Since we’re on the Treyarch side of the Call of Duty cycle, you know must know that Zombies will be returning once again. This time around you’ll have three different Zombies modes to choose from; Tranzit, Survival and Grief. Survival is the old standard, where you and your team must survive as many waves as you can on a set map. Grief is a new mode that places two teams of four in a survival map at the same time. You can’t kill members of the opposite team, but you can let the zombies take care of them and the last team standing will win the match.
Tranzit is another new mode, and the deepest of the three. This mode will feature a city transit bus, driven by a robot skeleton of course, that can drive you from map to map in one continuous session. You can also gather parts to build helpful machines and upgrade the bus itself to make it tougher. If you miss the bus, you’ll have to survive where you are until the driver comes back around again. I had a great time with these new zombies modes, and I know a lot of you are going to be sinking way more time into Zombies than you did in previous games.
Finally, we return to competitive multiplayer. The staple of the Call of Duty franchise remains the same, at its core, but there are a number of small changes that can’t be ignored. Killstreaks have been replaced by Scorestreaks, meaning players who prefer support roles, like shooting down enemy air support, can still have their points count toward some cool rewards. This approach may anger some of the more hardcore players, but I think it’s a great idea.
The way you set up your custom classes will now feel a bit different as well. The addition of Wild Cards, secondary bonuses that do things like allowing you to take two perks from one category, really crowd screen and each gun is allowed two attachments. These additions are balanced out by the fact that your class can only have ten things equipped at one time. That means you’re going to have to drop a perk, for example, to take a second non-lethal grenade or ditch your secondary weapon to equip a Wild Card.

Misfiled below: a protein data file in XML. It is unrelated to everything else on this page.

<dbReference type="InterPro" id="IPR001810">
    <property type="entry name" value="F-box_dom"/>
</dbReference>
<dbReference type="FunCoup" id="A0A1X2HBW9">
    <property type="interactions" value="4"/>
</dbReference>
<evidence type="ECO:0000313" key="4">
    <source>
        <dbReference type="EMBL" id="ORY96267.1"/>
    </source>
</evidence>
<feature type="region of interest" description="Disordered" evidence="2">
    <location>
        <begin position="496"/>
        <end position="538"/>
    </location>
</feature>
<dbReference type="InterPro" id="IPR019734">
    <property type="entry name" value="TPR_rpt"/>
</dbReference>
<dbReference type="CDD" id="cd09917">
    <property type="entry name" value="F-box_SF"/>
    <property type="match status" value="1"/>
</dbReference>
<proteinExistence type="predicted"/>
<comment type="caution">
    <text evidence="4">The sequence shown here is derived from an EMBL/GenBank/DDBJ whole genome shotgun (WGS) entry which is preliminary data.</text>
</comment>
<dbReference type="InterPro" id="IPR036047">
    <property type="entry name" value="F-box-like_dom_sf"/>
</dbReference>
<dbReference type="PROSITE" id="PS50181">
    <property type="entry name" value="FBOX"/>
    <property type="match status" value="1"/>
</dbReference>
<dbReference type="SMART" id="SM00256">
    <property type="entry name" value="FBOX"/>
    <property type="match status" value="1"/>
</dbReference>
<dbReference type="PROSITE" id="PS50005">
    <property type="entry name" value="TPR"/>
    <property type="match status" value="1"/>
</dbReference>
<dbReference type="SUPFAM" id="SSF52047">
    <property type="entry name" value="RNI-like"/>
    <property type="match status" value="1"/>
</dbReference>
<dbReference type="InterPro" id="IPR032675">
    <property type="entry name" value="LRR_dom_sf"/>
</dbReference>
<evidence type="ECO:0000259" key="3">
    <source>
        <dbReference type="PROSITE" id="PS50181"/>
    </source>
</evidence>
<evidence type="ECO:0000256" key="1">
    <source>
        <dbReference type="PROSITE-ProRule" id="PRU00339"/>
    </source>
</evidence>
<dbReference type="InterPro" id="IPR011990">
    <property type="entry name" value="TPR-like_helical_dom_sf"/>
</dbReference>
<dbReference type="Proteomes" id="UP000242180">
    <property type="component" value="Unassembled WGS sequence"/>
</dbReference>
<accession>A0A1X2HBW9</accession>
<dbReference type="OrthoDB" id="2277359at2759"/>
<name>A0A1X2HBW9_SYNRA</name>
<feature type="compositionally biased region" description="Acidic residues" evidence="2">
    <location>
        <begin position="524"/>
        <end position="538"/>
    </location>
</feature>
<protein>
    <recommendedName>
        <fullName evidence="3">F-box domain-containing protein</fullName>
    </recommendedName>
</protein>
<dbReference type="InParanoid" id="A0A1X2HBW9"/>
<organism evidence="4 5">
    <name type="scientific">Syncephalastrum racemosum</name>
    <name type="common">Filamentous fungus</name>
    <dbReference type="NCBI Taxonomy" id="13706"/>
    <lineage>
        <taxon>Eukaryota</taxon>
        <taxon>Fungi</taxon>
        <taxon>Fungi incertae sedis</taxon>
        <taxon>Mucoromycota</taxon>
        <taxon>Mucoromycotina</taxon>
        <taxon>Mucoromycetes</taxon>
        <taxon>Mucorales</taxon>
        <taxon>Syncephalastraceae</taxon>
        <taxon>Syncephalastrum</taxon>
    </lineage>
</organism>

League Play has also been added to Black Ops 2, allowing you to qualify for, and compete in, a separate list of league games for the more serious players. Most of these changes are nice, but don’t really do a whole lot to refresh the series in any big way. If you were looking for the same old Call of Duty multiplayer, you’ll be alright, but if you were looking for a fresh new experience this won’t be it.
Black Ops 2 promised some big changes and we did get some changes even if most of them weren’t really that big. The exception to this rule is Zombies, where I was really impressed with the new modes, and new depth. Black Ops 2 is still a good solid Call of Duty game, but it falls short of the fresh new approach we were promised in the lead-up to its release. Many people will buy Black Ops 2, and many will enjoy it, but a big chunk of us will still be wondering just how long the series can go on like this.
Available On: Xbox 360 / PS3 / PC